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Sustainability of Sports Card Collectibles

Since April of 2020, the sportscard market has seen explosive growth within pop culture and thus producing monumental gains in monetary value. However, this kind of growth in such a short period of time does not come without concern. The question. What is the sustainability of the sports card collectibles market?

Sports Card Collectibles During a Pandemic

In the early stages of the Covid-19 pandemic, the entire world shut down. Many with non-essential jobs hunkered down and hoped for the best. Many found solace in staying home and catching up on old hobbies like sportscard collecting. This caused a spark within the hobby unlike never seen before.

Key rookie cards and scarce, esthetically eye-pleasing cards turned into 5, 6, and in many cases 7 digit sales. By February of 2021 the prices peaked even higher, record-breaking sales became the norm, those with years of experience began to wonder how is this sustainable?

The truth is it wasn’t sustainable. By May card values began to dip. Many panicked but those with years of experience in the hobby did not. They’ve lived through many ups and downs and they knew this would not last.

However, the hobby veterans know that it would be in the best interest of the hobby if we could figure out a way to make this hobby boom more long-term and sustainable.

Hobby Veterans Gather for a Roundtable Discussion

The sustainability of sports cards was the key topic of discussion at the Sports Card Expo – Virtual Edition. On June 19, 2021, Jeremy Lee of Sports Cards Live hosted a roundtable discussion.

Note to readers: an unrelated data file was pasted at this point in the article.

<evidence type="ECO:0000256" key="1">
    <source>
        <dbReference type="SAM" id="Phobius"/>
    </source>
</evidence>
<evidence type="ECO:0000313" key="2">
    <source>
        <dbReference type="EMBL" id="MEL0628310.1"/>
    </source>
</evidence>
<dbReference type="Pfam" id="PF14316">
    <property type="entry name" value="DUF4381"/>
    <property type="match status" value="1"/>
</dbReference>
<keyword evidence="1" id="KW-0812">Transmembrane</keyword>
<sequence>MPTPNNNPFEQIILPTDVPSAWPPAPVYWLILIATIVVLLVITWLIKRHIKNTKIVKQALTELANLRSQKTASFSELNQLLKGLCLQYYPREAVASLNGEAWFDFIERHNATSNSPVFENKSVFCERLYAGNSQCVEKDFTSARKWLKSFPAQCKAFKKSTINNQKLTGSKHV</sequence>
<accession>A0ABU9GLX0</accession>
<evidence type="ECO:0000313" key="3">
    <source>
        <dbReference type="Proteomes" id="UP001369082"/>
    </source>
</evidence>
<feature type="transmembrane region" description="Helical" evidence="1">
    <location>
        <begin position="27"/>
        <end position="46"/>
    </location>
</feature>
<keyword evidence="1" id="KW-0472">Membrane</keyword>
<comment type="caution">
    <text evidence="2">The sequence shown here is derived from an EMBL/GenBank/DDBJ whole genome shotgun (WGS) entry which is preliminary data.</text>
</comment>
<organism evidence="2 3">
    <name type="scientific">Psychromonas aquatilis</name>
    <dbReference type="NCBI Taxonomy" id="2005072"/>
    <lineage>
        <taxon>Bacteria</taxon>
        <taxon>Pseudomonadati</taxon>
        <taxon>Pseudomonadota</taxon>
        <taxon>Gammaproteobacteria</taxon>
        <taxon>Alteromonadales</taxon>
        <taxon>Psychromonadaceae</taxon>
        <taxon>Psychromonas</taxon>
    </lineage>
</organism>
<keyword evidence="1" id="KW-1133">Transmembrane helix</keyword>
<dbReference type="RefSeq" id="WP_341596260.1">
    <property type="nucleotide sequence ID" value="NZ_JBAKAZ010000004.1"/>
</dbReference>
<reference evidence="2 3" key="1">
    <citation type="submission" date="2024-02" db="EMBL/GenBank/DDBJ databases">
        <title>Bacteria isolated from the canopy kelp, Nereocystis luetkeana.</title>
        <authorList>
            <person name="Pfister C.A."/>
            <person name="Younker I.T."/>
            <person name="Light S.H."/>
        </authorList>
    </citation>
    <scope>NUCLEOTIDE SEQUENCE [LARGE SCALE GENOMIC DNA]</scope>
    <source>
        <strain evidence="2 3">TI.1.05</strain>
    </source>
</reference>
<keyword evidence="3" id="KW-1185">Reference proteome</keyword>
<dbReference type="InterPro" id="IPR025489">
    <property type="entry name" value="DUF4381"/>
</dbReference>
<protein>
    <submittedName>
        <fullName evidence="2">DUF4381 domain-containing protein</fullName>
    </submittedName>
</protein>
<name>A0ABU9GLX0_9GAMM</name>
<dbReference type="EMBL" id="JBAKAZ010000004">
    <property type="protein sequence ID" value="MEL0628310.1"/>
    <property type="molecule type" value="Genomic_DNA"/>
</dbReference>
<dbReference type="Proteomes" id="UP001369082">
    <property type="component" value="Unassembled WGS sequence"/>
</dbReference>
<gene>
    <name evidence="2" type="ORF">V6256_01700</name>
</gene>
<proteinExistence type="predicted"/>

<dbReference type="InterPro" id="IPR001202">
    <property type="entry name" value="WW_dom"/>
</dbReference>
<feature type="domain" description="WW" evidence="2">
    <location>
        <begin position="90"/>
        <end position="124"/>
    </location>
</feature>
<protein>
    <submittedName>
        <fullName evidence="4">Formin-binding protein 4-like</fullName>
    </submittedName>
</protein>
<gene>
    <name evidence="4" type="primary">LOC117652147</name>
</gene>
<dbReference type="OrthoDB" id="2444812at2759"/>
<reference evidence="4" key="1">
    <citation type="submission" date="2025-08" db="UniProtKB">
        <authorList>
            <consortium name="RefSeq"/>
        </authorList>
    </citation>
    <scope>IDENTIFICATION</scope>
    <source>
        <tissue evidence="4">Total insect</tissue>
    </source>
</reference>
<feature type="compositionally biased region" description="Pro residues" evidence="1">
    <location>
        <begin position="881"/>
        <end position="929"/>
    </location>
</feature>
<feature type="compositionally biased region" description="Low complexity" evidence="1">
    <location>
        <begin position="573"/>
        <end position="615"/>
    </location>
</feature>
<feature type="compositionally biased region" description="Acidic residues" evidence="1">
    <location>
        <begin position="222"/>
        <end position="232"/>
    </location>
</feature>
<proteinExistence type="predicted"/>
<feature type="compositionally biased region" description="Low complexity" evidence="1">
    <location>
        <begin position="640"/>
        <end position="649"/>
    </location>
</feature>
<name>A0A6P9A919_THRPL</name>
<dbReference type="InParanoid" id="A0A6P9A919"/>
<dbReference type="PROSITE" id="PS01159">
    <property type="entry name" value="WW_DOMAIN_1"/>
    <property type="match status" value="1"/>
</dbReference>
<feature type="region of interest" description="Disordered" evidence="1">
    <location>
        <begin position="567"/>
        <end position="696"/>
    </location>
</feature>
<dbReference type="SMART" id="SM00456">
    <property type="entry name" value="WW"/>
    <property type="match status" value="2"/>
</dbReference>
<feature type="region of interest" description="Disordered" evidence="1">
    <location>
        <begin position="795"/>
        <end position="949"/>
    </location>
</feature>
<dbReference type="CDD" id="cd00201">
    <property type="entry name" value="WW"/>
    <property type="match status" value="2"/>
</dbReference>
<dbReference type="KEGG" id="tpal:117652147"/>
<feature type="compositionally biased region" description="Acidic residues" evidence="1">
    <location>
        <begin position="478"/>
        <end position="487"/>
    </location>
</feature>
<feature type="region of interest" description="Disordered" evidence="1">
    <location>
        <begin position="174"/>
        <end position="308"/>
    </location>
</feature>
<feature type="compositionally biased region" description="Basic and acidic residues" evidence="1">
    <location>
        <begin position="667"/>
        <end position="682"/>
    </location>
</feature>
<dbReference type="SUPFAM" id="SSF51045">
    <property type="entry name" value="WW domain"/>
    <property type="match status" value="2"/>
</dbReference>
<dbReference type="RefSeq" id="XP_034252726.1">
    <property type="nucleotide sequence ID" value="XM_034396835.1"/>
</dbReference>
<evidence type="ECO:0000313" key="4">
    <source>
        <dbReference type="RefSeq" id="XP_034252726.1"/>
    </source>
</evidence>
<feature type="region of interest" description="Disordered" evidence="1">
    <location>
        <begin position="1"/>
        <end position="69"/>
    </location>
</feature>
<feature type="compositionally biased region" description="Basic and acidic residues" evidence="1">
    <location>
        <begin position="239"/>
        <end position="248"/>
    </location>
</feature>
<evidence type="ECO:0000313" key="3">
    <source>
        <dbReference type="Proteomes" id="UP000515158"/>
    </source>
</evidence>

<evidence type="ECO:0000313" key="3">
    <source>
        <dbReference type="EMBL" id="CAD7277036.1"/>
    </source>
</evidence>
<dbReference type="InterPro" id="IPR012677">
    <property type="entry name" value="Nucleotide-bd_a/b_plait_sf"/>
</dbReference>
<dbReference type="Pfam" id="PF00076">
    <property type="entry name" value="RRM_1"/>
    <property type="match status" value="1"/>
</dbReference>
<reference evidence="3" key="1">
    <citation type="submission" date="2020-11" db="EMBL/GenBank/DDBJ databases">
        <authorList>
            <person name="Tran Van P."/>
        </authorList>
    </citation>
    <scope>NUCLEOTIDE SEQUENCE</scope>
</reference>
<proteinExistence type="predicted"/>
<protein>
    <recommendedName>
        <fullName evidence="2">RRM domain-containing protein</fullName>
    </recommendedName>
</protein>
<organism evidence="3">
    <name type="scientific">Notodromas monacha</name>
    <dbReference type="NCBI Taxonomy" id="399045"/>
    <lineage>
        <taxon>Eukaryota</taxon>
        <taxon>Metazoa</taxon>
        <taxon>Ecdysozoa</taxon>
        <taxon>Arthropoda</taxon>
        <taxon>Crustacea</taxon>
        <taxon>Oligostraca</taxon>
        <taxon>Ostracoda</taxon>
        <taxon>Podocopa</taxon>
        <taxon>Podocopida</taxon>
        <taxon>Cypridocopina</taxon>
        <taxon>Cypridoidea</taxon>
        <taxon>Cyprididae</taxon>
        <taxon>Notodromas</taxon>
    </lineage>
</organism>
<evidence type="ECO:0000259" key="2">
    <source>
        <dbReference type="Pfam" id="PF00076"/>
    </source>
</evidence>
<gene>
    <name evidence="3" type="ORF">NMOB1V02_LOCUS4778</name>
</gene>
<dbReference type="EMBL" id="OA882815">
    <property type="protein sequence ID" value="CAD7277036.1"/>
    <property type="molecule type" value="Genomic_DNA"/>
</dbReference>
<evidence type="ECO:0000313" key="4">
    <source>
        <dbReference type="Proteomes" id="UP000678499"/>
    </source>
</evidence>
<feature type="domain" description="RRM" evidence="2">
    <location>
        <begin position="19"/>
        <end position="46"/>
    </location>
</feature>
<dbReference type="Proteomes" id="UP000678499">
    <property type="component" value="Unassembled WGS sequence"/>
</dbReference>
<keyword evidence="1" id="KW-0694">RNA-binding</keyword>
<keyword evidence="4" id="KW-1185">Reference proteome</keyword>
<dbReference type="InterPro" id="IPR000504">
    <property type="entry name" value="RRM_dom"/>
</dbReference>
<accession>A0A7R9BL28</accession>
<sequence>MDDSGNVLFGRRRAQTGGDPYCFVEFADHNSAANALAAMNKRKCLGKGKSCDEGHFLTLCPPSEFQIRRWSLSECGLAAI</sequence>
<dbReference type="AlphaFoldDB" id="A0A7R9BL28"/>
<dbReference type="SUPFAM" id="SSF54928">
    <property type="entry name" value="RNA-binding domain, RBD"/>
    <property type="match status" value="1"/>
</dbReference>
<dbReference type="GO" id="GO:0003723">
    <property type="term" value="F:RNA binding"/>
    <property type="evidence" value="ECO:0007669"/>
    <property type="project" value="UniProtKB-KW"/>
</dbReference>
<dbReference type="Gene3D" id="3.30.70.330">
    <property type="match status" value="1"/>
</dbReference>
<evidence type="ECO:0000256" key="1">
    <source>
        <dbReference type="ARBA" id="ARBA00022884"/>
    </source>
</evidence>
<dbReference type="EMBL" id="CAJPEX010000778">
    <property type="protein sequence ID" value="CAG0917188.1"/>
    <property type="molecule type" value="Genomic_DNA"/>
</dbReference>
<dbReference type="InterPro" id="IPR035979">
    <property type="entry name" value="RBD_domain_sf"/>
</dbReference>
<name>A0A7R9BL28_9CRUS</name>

Joining Jeremy in this discussion was Chris McGill of Card Ladder, Karvin Cheung, and Dr. James Beckett. A highly qualified panel indeed.

I consume lots of hobby content and I typically won’t write about it unless I find the content really important, and beneficial. If this is the case I like to document it in writing because the video seems to get lost on YouTube a day or so after its posted.

I found this 45-minute discussion important enough to document here and will be paraphrasing their answers. Or you can click the link and watch it on YouTube in its entirety.

Q1) Is today’s prices shutting out the next generation of collectors?

Chris McGill – retail has been inaccessible and demand is very high. But on the flip side, there are many ways to participate on a smaller budget. Also, prices go up because of high demand but demand is never a bad thing in the hobby.

Karvin Cheung – gives the analogy of someone’s first car being a Cutlas Supreme versus a Porshe. He goes on to say. The reality is for most, you work hard to earn a living and save, later in life, you can buy the Porshe.

The notion is that the younger generation is entitled to products like Flawless or National Treasures but the reality is those products are designed more for a high-end collector, it’s a luxury item.

Dr. Beckett – society thinks that the educated can’t argue both sides of an issue. On this issue, kids are being priced out of certain products but they’re not being priced out of the hobby. Sportscard collecting is a demand-driven hobby.

Jeremy Lee – there are many ways to be active, COMC, card shows, etc. you have to come to grips until you can afford luxury items you’ll have to wait and work your way to the high-end product.

Q2) Card Manufacturers Single License, is it conducive to future growth?

Karvin Cheung – taking the angle of why competition does not work let me give an example. Let’s say Panini prints 40 brands a year for both licenses. Which for this example would be 20 products for football and 20 products for basketball.

Due to the cost of licenses, in order for this concept to be cost-effective, they would need to print at least 30 products per license.

Now if Topps, Panini, and Upper Deck all print at least 30 products a year, now we flood the market, and products will begin to cannibalize each other.

Dr. Beckett – breaks it down into 3 eras. Pre 1980s Topps had it all to themselves. 1981-2009 complete chaos. 2009 to present is the era of single licenses, and this is as good as its ever been.

Fact is, all companies and leagues are making money. Do single licenses work? Absolutely! It’s hard to argue and we don’t have a vote in it.

Chris McGill – I’m giving voice to other points like the risk of monopoly due to a lack of checks and balances. Also, multi-licenses give the hobby more innovation and creativity of card designs.

On the flip side, now there are more memorabilia and autograph cards. Inserts and parallels are being pushed to their absolute fullest capacities.